Answer: The prime cause of obesity is the lifestyle pattern of the individual. This includes dietary habits as well as the inclusion of physical activity in the routine. Dietary habits based on consumption of energy dense foods, high saturated fat intake and more of junk food that is not nutrient dense leads to fat deposition in the adipose tissue of body (Insel, Turner & Ross, 2003). Similarly, lack of daily physical activity in routine on regular basis also contributes to inability of fat loss, and weigh gain. These factors are extremely important and crucial to an individual's tendency of developing obesity since these are major contributive factors which increase the risk of weight gain drastically.
2. Four specific pathways have been outlined for the metabolism of carbohydrate (glucose). In your own words, list and describe key components / characteristics of each:2a) Glycolysis: The other name for glucose degradation which converts glucose C6H12O6, into pyruvate, CH3COCOO− + H+. This process thus produces free energy which is then used to make high energy compounds like ATP- Adenosine Triphosphate. In simpler words, glycolysis is a non-oxygen dependent metabolic pathway which ensures that energy is provided to the body at all times throughout the day and night (Insel, Turner & Ross, 2003). 2b) Pyruvate to acetyl CoA: Pyruvate is a complex compound that helps the transformation of acetyl Co enzyme A as part of a characteristic phase in the citric acid cycle. It acts as a catalyst to complete the cycle and make energy utilization possible. 2c) Citric acid cycle: This is a successive sequence of reactions chemically taking place in all aerobic i.e. oxygen dependent organisms in order to ensure smooth generation of energy through the oxidation of acetate. This acetate is derived from energy yielding nutrients such as proteins, fats and carbohydrates into chemical energy. 2d) Electron transport chain: An Electron Transport Chain, also known as ETC is a successive sequence of reactions chemically taking place through compounds that transfer electrons from electron donors to electron receivers. This process takes place through redox reactions with the help of a membrane creating an electrochemical gradient of protons. Eventually it reaches molecular oxygen to complete the process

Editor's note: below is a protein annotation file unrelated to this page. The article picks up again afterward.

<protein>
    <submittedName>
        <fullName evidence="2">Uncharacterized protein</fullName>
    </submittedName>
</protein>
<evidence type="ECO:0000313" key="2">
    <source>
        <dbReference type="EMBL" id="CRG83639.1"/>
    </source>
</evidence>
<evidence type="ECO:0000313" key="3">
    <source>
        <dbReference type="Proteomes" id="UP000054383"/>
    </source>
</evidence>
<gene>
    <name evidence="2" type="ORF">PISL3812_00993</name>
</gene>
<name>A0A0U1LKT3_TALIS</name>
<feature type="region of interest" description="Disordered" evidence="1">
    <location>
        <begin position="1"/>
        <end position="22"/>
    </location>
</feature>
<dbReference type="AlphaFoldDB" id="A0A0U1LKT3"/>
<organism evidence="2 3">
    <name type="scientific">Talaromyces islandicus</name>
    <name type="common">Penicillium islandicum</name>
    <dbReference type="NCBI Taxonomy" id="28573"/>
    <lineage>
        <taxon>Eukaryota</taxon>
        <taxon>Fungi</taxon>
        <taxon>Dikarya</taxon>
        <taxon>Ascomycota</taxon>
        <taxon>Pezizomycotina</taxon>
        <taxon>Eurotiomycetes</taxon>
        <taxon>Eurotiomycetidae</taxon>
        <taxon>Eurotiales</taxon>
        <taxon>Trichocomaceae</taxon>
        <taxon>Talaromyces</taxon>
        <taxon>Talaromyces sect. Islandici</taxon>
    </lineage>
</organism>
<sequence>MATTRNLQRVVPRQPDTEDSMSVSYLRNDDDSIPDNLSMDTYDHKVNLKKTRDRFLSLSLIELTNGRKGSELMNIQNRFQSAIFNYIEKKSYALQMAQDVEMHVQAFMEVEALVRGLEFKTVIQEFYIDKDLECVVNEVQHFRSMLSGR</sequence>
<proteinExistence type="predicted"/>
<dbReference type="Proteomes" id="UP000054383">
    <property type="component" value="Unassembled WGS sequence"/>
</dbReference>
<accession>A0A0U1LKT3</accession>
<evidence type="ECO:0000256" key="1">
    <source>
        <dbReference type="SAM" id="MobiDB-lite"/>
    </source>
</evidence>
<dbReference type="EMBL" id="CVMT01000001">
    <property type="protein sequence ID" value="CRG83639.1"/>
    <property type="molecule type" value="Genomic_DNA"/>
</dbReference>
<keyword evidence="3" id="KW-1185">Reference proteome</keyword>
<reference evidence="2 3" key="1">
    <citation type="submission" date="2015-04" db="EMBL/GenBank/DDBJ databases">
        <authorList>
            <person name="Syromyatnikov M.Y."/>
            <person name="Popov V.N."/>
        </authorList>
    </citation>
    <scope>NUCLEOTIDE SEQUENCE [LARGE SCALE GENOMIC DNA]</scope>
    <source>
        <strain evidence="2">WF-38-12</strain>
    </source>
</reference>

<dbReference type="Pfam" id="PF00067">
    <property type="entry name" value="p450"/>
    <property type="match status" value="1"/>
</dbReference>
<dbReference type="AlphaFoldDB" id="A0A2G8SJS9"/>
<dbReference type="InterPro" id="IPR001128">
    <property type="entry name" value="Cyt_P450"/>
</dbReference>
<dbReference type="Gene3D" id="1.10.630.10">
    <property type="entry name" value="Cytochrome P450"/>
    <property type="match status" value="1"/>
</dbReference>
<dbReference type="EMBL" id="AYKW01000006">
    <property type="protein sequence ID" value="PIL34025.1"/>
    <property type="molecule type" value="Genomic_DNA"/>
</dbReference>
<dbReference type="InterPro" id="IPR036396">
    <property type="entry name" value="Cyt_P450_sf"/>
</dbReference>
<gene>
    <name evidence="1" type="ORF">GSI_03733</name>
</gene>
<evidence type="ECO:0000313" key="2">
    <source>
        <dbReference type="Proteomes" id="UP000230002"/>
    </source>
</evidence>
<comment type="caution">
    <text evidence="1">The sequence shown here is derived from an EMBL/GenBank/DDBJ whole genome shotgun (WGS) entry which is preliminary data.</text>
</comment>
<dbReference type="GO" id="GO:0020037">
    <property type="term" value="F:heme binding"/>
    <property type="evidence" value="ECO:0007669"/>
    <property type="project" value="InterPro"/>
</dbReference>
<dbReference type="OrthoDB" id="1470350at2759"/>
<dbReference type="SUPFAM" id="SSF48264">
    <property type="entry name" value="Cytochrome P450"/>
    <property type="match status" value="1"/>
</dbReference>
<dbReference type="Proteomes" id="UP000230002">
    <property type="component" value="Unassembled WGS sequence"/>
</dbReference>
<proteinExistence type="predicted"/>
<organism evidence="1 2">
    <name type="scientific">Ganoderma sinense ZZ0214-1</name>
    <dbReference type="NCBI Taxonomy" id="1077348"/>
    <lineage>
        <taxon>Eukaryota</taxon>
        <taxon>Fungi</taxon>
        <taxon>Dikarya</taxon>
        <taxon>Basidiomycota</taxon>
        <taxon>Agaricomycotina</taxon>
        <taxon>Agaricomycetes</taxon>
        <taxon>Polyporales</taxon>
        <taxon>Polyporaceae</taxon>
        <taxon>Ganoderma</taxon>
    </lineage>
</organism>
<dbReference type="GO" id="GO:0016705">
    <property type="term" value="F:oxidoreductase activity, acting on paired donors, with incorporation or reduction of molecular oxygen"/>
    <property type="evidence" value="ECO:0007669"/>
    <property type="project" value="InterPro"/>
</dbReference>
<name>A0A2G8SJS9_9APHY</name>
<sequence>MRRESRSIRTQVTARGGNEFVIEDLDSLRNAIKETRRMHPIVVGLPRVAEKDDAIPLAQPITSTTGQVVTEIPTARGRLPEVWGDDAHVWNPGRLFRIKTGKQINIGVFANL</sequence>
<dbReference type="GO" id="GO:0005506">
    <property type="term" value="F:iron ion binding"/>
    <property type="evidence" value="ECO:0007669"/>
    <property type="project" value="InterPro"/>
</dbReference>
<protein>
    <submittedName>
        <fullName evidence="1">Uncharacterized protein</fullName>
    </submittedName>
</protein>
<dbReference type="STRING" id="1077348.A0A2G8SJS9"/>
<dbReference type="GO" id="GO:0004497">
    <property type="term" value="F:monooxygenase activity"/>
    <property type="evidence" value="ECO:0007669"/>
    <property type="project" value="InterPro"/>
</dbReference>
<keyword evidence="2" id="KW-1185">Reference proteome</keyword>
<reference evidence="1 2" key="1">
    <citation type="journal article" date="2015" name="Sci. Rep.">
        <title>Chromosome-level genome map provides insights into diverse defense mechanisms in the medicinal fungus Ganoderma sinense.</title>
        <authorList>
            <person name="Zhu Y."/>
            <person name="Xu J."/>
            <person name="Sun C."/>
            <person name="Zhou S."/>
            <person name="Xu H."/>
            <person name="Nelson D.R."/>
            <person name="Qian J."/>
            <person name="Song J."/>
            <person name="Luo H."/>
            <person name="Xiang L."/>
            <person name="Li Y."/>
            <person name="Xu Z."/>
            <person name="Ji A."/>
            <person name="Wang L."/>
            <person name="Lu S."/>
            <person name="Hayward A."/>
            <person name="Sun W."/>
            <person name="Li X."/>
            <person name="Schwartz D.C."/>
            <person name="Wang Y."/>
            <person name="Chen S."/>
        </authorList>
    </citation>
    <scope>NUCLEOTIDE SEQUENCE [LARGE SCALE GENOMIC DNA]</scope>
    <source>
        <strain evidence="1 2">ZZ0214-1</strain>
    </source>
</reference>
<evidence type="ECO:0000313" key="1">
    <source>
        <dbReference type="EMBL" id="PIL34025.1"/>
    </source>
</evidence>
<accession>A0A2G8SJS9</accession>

2e) In sports/fitness nutrition, what is meant by carbohydrate loading? When is considered useful, if at all? Give an example.
Answer: Carbohydrate also known as the Carb-Loading is usually used by sport men and endurance building athletes. It helps them in maximizing the energy stored in muscles. This stored form energy called glycogen found in liver as well as muscles is maximized by consumption of low glycemic index foods that slowly release glucose in the blood without causing disturbance in the serum glucose level. An example is an athlete consuming large meals in diet including fruits, vegetables and whole grains a day before his race so that he can 'load' his carbohydrate store for the upcoming exertion in marathon (Insel, Turner & Ross, 2003).
Question 3: Please provide a detailed explanation of how the body derives energy from the fat at cellular level? List the key steps (e.g. Beta-Oxidation), the part of cell in which the reaction occurs. What is meant by term ‘lipo-genesis’?
The body derives its energy from fats in the form of fatty acids, as they are stored as triglycerides. Fatty acids are both reduced and anhydrous, giving energy to the body. The fatty acids are found in the form of molecules that are water free. One gram of fatty acid generates 9kcal of energy as compared to 4kcal energy from a gram of carbohydrates. Lipases carry out the lipolysis and then the fatty acids are freed from the glycerol. The free fatty acids can easily enter into blood stream and provide energy to the body. The next step involves Beta-Oxidation, in which the long carbon chains of the fatty acid are broken down into acetyl CoA, enabling the latter enter the TCA cycle. This process takes place in ‘mitochondria’ of the cell. Lipogenesis means such a process that converts acetyl-CoA to fatty acids. This is a stage where the energy is stored in the form of fats, as in acetyl-CoA, energy is present in the form of sugars only. Triglyceride synthesis is an integral part of lipogenesis.
Insel, P., Turner, R., & Ross, D. (2003). Discovering nutrition. Sudbury, Mass.: Jones and Bartlett Publishers.